The Tribal Historic Preservation Project initiated a Listening Session in 2007 with the goal of bringing together cultural resources stakeholders from tribal, state, and federal agencies. The first listening session was held in the community of the Lac du Flambeau Band of Lake Superior Chippewa and was an expansion of the cultural resources ‘breakout sessions’ at the 2007 Wisconsin Department of Transportation (WisDOT) Tribal Transportation Conference. The initial listening session was designed to facilitate discussion and understanding of tribal cultural perspectives and to build better partnerships in cultural resources preservation.One of the highlights of this listening session and sessions to follow was the cultural exchange of conference attendees.
We recognize that all cultures are unique and want to provide space to highlight the various cultures of Listening Session attendees. To that end, we established the Cultural Exchange to bring insight to the unique perspectives and experiences of all participants. Attendees are asked to bring one item to introduce who they are. In the past years, individuals have shared family heirlooms and stories, traditional foods, and songs. The item is presented and in some cases, given away to another person. Each attendee is given a chance to share and it has become a fun, informative and insightful portion of our agenda.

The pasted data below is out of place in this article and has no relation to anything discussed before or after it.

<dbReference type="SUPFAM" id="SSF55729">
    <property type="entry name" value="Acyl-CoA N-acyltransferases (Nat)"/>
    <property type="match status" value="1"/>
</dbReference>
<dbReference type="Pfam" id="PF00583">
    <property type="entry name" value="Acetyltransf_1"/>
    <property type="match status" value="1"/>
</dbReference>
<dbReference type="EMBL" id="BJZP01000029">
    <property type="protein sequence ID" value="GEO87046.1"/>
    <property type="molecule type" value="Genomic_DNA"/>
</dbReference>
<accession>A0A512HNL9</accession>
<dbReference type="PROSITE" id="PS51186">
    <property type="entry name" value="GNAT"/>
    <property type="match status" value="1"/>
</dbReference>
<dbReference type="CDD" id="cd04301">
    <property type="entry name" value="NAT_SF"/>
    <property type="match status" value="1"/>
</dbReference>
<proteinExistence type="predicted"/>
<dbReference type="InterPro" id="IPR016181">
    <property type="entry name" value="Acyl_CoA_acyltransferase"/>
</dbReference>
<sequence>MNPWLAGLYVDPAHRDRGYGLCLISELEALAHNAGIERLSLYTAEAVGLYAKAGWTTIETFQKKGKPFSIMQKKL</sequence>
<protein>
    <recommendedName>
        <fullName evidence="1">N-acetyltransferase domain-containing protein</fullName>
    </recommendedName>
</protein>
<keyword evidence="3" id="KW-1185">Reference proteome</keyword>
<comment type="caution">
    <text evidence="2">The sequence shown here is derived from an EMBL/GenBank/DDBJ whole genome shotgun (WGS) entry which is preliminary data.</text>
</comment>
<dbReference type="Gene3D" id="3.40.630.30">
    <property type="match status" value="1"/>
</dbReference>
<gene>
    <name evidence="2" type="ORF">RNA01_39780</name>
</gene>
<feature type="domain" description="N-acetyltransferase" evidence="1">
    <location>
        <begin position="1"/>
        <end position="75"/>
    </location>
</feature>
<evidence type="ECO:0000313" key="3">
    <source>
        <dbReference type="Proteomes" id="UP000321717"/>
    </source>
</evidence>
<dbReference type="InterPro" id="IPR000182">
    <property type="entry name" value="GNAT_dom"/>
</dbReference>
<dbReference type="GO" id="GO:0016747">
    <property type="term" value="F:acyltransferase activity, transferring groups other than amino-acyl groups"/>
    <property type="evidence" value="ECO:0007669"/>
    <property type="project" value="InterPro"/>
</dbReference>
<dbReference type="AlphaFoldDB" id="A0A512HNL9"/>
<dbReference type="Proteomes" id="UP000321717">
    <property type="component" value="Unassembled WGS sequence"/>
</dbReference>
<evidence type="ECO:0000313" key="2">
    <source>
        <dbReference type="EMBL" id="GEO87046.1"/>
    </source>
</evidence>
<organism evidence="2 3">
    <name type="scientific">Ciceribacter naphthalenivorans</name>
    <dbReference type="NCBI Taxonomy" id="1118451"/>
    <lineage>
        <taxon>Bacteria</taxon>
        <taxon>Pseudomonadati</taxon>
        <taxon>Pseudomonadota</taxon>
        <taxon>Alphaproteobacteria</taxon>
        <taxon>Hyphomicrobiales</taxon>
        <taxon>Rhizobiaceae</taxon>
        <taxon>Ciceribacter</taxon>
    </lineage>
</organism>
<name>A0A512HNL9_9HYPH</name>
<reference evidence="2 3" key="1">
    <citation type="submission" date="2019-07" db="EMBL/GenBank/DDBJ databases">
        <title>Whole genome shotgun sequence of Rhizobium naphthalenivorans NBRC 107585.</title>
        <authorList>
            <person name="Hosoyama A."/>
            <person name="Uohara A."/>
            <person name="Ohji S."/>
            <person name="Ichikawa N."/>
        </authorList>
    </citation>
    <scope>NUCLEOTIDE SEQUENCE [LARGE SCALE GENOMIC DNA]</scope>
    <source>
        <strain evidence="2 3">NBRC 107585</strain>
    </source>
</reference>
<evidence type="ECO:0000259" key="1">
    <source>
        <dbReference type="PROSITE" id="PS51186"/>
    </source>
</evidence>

The second annual Listening Session was held in the Sokaogon Chippewa Community in the Fall of 2009. This session built on the successes of the first gathering and provided an opportunity for cultural resources representatives to improve working relationships at the project level by identifying and removing communication barriers, and sharing perspectives on tribal cultural resources. Participating organizations included Wisconsin tribal representatives, WisDOT, archaeology firms, the State Historic Preservation Office, and the Federal Highway Administration.
The most recent Listening Session was held in the Fall of 2011 in the Stockbridge-Munsee Community in central Wisconsin. This session included a pre-conference training on ‘Understanding Archaeological Reports and Other Forms of Documentation’ and two days of formal presentations and cultural exchanges. This was the first Listening Session since the changes were adopted by the WisDOT to the Facilities Development Manual (FDM) Chapter 26 on Historic Preservation. The Tribal Historic Preservation Project has been at the forefront in working with the Tribes to update this chapter which outlines the Section 106 Consultation process so this was an important milestone for the project.
For more information on upcoming Listening Sessions, please fill out the Contact Form.